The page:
Thursday, April 22, 2010


Sudatta was one of the most important lay disciples of the Buddha he offered the Buddha the famous Jeta Grove, the place where the Buddha spent maximum Vassa. Because of his generosity he was also called Anathapindika, Feeder of helpless and orphans. Among the disciples he was also known as “foremost in generosity”. The foundation of this long association was an exemplary meeting that took place at Rajgriha and it’s very well versed in Sudatta Sutta (SN 10.8)

Anathapindika was on a business trip to Rajgriha and found his brother-in-law busy supervising an organized meal for the Buddha and his Sangha the following day. He asked his preoccupied brother-in-law what this meant: "A wedding, a major sacrifice or a visit from the king?" The brother-in-law explained that the reverend ‘Enlightened one’ has accepted his invitation for meal and would be visiting them with his Sangha the following day.

The mention of the ‘Enlightened one’ caught Anathapindika complete attention and asked multiple times to confirm what he has heard before expressing his delight. Then, breathing a deep sigh of relief, Ananthapindika said, “Even the sound alone of these words is indeed rare in this world — the Enlightened One — can one really see him?" His brother-in-law answered that while that day was not the time, the following day would be appropriate to bask in his presence.

His excitement about the impending opportunity made his toss and turn all night, the thoughts and feelings of such an anticipation was hard to contain Finally he couldn’t pretend to sleep anymore and woke up before dawn and went in the direction of the monastery. In the pre-dawn darkness, however, fear overcame him, doubts arose within him, and all his worldly instincts told him to turn back, but an inner voice kept him motivated to continue on. So he walked resolutely, till he encountered an image in the misty dawn, a figure walking silently to and fro, Anathapindika stopped. The figure then reached out to him with an indescribably harmonious voice: "Come, Sudatta!"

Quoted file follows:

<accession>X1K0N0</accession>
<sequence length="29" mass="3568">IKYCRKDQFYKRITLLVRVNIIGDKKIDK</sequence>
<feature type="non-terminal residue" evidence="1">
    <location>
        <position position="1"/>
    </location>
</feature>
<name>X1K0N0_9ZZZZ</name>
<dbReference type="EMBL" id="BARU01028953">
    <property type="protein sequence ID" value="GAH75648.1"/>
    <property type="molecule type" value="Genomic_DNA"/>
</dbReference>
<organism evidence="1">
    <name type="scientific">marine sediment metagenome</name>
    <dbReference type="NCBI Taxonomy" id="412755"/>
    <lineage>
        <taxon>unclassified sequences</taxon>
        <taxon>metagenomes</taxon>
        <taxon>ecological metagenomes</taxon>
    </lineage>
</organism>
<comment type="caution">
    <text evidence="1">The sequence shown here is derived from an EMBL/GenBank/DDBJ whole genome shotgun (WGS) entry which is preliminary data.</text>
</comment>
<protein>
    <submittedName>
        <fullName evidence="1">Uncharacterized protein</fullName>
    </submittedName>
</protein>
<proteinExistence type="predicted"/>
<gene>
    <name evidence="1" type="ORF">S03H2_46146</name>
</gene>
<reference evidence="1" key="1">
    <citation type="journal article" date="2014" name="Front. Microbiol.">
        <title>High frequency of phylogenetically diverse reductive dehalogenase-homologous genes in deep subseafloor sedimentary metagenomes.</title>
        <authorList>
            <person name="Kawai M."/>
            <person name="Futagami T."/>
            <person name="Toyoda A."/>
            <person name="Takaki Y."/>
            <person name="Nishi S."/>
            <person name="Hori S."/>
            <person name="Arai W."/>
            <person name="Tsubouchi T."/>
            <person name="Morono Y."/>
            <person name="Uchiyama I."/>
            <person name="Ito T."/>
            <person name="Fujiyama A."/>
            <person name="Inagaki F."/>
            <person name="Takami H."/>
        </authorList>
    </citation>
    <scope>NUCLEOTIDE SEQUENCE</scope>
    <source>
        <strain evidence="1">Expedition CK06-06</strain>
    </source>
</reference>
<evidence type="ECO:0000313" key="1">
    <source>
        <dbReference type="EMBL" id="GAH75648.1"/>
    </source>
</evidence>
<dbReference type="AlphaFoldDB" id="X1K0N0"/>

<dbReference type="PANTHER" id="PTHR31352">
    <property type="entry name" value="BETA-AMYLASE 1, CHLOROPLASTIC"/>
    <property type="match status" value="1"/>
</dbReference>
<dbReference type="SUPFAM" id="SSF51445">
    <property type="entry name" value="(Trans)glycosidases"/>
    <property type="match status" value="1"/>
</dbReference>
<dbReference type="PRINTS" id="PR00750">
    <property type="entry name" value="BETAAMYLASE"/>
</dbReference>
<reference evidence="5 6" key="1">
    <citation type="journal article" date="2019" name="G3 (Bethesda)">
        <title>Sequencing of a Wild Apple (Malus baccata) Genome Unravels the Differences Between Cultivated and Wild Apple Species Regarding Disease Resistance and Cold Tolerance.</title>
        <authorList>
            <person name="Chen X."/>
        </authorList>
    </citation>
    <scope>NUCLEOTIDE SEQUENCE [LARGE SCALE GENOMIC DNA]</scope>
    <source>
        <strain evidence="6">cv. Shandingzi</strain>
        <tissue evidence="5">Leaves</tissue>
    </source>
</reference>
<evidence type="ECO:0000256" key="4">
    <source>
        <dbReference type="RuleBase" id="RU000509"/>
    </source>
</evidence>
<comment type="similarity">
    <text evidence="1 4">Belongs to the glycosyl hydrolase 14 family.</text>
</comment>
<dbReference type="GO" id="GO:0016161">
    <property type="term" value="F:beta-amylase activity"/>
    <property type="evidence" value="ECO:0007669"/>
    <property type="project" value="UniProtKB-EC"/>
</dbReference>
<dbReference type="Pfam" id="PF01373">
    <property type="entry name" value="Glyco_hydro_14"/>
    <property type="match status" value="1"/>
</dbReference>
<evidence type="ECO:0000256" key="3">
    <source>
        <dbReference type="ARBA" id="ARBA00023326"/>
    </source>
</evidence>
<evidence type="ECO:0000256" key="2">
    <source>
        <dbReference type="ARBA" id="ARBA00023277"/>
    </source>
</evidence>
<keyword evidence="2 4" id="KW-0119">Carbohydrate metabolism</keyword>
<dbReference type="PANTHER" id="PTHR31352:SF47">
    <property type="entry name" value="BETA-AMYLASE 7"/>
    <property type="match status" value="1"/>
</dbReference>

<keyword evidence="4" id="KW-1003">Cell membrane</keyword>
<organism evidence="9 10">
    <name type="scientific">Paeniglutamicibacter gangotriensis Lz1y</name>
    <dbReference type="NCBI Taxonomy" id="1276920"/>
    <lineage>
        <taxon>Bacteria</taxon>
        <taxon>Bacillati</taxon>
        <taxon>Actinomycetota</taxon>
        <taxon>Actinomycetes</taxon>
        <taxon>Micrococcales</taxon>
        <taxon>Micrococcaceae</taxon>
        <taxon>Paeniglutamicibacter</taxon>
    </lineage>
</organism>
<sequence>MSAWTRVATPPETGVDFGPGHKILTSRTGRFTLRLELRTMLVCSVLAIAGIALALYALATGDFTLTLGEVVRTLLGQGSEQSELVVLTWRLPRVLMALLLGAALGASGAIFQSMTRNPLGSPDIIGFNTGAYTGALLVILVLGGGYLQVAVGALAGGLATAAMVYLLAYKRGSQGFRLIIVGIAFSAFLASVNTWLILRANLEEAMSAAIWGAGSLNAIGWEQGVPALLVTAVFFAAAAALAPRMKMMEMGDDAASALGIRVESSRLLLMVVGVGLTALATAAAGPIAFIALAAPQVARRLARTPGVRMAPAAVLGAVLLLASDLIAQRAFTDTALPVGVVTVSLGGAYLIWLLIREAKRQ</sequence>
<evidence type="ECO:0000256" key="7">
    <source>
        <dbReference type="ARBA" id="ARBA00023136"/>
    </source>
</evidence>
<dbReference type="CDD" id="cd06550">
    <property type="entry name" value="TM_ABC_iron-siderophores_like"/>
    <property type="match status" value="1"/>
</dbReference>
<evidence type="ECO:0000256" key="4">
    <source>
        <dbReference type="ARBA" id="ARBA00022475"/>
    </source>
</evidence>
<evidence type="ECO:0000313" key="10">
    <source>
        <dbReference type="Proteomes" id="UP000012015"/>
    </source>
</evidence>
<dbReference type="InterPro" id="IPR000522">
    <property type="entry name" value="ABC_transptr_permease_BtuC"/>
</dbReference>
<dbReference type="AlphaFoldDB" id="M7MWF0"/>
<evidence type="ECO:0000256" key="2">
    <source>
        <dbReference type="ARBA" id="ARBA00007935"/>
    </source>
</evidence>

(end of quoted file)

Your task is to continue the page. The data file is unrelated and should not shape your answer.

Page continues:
Anathapindika was startled at being addressed by his name, for no one there knew him by his original name. He was only known as Anathapindika, and besides, he was unknown to the Buddha and had come unexpectedly. Now he was certain that he was in the presence of the Enlightened One. Overwhelmed by the gravity of the encounter, he fell at the feet of the Blessed One, and asked him in a stammering voice about his well-being. With the answer to this conventional question, Anathapindika came a little closer to the supramundane reality, since the Enlightened One explained that the arahants were always well, for they were beyond all possibilities for suffering. And then the Enlightened One, leading him step by step, spoke to him of giving, of virtue, of the heavens, of the perils, vanity, and defiling nature of sensual pleasures, and of the benefits of renunciation.

When the Blessed One saw that Anathapindika the householder was ready in heart and mind, pliable, unobstructed, uplifted and serene, he gave him the explanation of the Teaching which is unique to the Enlightened Ones: the noble truth of suffering, its cause, its cessation, and the path. With that, the pure eye of truth opened for Anathapindika: "Whatever has arisen must also cease." Anathapindika, who had understood the truth of the Teaching, had overcome all doubts and was without any wavering, certain in mind, and relying on no one else in the Master's Dispensation. He had achieved the attainment of stream-entry.

He then invited the Blessed One for a meal the next day at the home of his brother-in-law, and the Master accepted. After the meal, Anathapindika asked the Enlightened One if he might build a monastery for the Order in his hometown of Savatthi. The Buddha answered: "The Enlightened Ones love peaceful places." "I understand, O Master, I understand," answered Anathapindika, overjoyed with the acceptance of his offer. The Buddha sent Sariputra to lay out the plans for the buildings where he successfully designed lecture halls, meeting rooms, bedrooms, washrooms, a storage room, and other places of utilities; and thus became a renowned architect in the city.

Next Post: Kassapa (Mahakasaapa and foremost in asceticism) —Exchange of Robes

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